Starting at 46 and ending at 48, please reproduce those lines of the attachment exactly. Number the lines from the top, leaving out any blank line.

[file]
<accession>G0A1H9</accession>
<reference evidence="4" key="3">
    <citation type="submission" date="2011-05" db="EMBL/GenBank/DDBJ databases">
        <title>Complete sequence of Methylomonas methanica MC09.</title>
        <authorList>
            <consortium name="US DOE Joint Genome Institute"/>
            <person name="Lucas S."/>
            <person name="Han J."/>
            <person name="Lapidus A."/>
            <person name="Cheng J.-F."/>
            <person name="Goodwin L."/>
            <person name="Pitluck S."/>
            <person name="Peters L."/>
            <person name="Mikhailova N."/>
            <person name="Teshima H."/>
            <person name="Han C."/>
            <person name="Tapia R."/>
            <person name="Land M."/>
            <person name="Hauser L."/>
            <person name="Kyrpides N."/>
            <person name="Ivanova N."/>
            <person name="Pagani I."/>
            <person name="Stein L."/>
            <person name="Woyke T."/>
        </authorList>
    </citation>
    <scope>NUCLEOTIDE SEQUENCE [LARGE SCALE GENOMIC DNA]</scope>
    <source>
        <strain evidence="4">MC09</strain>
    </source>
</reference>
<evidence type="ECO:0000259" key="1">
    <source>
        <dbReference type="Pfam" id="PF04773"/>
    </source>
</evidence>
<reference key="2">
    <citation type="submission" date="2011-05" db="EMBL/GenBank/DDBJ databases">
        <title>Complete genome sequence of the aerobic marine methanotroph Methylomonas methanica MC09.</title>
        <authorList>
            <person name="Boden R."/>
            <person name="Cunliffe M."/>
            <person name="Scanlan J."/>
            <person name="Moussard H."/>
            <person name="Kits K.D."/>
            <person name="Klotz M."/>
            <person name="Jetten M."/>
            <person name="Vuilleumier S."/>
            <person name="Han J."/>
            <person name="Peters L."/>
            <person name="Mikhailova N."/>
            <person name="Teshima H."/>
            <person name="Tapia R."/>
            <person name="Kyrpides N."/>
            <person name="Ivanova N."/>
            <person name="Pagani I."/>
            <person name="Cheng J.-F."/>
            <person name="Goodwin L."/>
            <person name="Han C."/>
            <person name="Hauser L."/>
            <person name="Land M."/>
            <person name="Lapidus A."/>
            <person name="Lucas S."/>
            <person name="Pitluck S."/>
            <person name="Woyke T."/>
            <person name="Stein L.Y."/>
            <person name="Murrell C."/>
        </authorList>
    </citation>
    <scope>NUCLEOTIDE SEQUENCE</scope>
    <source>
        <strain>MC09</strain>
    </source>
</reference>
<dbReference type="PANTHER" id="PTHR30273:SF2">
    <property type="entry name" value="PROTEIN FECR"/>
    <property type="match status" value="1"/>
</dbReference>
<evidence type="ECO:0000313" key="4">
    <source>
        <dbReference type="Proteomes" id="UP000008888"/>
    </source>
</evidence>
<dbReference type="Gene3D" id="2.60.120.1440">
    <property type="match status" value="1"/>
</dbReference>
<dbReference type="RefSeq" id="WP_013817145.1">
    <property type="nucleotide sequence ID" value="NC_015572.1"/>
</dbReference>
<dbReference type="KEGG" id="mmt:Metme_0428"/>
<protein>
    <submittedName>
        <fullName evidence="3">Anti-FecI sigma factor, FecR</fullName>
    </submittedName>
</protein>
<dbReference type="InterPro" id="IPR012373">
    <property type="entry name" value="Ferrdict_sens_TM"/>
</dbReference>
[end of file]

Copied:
            <person name="Klotz M."/>
            <person name="Jetten M."/>
            <person name="Vuilleumier S."/>